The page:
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linuxunix 03-18-2012 02:06 PM

Suspend to RAM issue
 
I am facing an issue while running pm-suspend for suspending to RAM on ArchLinux.My ArchLinux is running on USB drive.
Whenever I run pm-suspend command, it fails to suspend and becomes black screen and cursor gets displayed.
Sometimes the suspend work and sometimes not.
I need to reboot the machine manually.

I referred to this doc: http://www.mjmwired.net/kernel/Docum...sb/persist.txt
Code:

# echo 1 >/sys/bus/usb/devices/.../power/persist
-bash: /sys/bus/usb/devices/.../power/persist: No such file or directory

All I tried following http://forum.eeeuser.com/index.php?/...ctually-works/ and tried running:

Code:

[root@stb00 linux-3.2.10-1-ice]# patch -p1 < usb-make-usb-persist-work-after-eve                                                  ry-system-sleep.tsa.patch
can't find file to patch at input line 4
Perhaps you used the wrong -p or --strip option?
The text leading up to this was:
--------------------------
|diff -Naur linux-3.2.10-1-ice/drivers/usb/core/hub.c linux-2.6-2.6.24.patched/d                                                  rivers/usb/core/hub.c
|--- linux-3.2.10-1-ice/drivers/usb/core/hub.c  2008-01-24 22:58:37.000000000 +0                                                  000
|+++ linux-3.2.10-1-ice.patched/drivers/usb/core/hub.c  2008-04-03 15:41:04.0000                                                  00000 +0100
--------------------------
File to patch:

I dont see any hub.c file under drivers/usb/core directory. There is only one file called kconfig.

Satyaveer Arya 03-19-2012 02:53 PM

Quote:

# echo 1 >/sys/bus/usb/devices/.../power/persist
-bash: /sys/bus/usb/devices/.../power/persist: No such file or directory
First-of-all you're typing the wrong path. The correct path is-

Code:

# cd /sys/bus/usb/devices/
then you will see some other directories and in those directories there is a directory named power and in that power directory there is a file named persist.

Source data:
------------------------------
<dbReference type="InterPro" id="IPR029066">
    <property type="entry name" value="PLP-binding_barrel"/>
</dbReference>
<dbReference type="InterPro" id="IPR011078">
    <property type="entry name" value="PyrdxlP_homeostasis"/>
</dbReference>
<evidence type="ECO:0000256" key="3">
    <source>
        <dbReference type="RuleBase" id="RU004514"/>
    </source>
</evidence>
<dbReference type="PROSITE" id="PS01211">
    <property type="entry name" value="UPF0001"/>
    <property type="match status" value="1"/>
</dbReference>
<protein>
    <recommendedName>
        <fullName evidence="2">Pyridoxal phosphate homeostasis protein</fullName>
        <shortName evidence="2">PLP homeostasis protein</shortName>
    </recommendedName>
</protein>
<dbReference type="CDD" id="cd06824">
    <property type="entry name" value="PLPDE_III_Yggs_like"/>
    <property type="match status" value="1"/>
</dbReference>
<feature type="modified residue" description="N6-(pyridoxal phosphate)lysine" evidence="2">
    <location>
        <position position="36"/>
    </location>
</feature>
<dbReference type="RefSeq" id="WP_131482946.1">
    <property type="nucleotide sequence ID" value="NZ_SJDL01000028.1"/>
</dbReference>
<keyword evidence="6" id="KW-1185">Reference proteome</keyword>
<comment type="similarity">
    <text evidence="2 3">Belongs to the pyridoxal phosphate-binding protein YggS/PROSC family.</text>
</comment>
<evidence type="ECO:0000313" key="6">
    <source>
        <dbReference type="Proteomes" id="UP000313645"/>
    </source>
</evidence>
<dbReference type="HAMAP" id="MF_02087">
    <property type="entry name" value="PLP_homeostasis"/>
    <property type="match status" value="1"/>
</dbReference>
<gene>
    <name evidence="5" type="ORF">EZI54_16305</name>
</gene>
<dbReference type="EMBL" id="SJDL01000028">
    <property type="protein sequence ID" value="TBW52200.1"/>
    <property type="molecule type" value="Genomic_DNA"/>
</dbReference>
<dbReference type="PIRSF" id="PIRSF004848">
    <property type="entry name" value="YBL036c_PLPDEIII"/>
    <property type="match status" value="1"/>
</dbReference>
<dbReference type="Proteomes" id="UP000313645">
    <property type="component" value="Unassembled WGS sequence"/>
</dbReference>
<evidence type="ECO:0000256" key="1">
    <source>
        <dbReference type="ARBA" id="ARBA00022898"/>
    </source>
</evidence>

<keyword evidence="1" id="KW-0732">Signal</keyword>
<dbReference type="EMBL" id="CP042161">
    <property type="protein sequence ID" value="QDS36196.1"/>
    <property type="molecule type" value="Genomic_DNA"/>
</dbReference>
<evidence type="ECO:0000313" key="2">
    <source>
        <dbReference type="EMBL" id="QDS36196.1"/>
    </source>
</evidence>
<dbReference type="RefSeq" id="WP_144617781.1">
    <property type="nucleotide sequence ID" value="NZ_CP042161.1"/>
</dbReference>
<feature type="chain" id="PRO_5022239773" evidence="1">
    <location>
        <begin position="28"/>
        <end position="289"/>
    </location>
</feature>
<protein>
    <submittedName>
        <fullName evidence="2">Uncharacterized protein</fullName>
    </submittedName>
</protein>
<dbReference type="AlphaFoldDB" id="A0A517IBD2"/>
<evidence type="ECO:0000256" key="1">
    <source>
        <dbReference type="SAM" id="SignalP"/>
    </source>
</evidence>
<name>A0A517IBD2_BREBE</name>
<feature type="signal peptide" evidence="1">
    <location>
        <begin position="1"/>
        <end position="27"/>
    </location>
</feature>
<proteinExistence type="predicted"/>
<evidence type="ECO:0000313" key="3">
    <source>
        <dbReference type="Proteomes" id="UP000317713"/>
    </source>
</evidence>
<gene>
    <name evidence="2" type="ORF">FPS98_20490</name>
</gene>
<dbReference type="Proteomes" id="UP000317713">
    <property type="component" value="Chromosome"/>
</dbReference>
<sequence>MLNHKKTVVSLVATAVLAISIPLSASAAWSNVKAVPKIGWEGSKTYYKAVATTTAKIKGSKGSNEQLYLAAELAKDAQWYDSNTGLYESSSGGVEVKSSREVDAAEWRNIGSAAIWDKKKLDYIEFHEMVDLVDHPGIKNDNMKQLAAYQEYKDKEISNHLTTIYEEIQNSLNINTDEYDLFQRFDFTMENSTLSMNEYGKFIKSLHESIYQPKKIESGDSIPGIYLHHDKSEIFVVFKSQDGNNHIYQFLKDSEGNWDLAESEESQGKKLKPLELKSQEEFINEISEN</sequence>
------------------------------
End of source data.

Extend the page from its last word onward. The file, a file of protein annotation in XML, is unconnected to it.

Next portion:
You can check this thread also: https://bbs.archlinux.org/viewtopic.php?id=58273
check the man page of pm-suspend command.

SaintDanBert 03-19-2012 05:17 PM

Quote:

Originally Posted by linuxunix (Post 4629933)
I am facing an issue while running pm-suspend for suspending to RAM on ArchLinux.My ArchLinux is running on USB drive.
Whenever I run pm-suspend command, it fails to suspend and becomes black screen and cursor gets displayed.
Sometimes the suspend work and sometimes not.
I need to reboot the machine manually.

Suspend-to-RAM, sometimes called "sleep," and suspend-to-disk, or "hibernate,"
both require that you have configured swap partitions that are larger than your physical RAM size by some amount. I have not seen a precise statement of the size formula, but an extra 1.0 GBytes ought to handle it. That means a workstation
with 4.0 Gbytes of RAM would need 5.0 GBytes of swap.

The software uses swap space to store the current state of the running system
during the interval of suspension. Sleep and Hibernate store different details
-- Hibernate more than Sleep -- but they need to save things somewhere. Swap
is the where.

In addition to this, suspend in every form is a very complex beast. You will find
reams of pages written about troubles with these features.

I wish you luck,
~~~ 0;-Dan

TobiSGD 03-19-2012 05:26 PM

Quote:

Originally Posted by SaintDanBert (Post 4631008)
Suspend-to-RAM, sometimes called "sleep," and suspend-to-disk, or "hibernate,"
both require that you have configured swap partitions that are larger than your physical RAM size by some amount. I have not seen a precise statement of the size formula, but an extra 1.0 GBytes ought to handle it. That means a workstation
with 4.0 Gbytes of RAM would need 5.0 GBytes of swap.

The software uses swap space to store the current state of the running system
during the interval of suspension. Sleep and Hibernate store different details
-- Hibernate more than Sleep -- but they need to save things somewhere. Swap
is the where.

In addition to this, suspend in every form is a very complex beast. You will find
reams of pages written about troubles with these features.

I wish you luck,
~~~ 0;-Dan

Sorry, but no. Suspend-to-RAM, exactly what its name says, stores the system status to RAM, not to the disk. That means that Suspend-to-RAM should even work on diskless machines.

SaintDanBert 03-21-2012 12:02 PM

Quote:

Originally Posted by TobiSGD (Post 4631015)
Sorry, but no. Suspend-to-RAM, exactly what its name says, stores the system status to RAM, not to the disk. That means that Suspend-to-RAM should even work on diskless machines.

I agree in principal. Respectfully, I must disagree based on experience.
While I understand that the hardware can "spin down" and "remember" what is
going on, I was not able to get any form of suspend -- sleep or hibernate --
working without swap space as I describe.

I have sent email to developers for months seeking details without success.
I know enough about hardware to appreciate many of the issues involved and
why "suspend" may be problematic in the general case. An end-user, even one
with some level of technical skills, should not be forced to read the code
seeking how things (1) ought to work, and (2) actually work.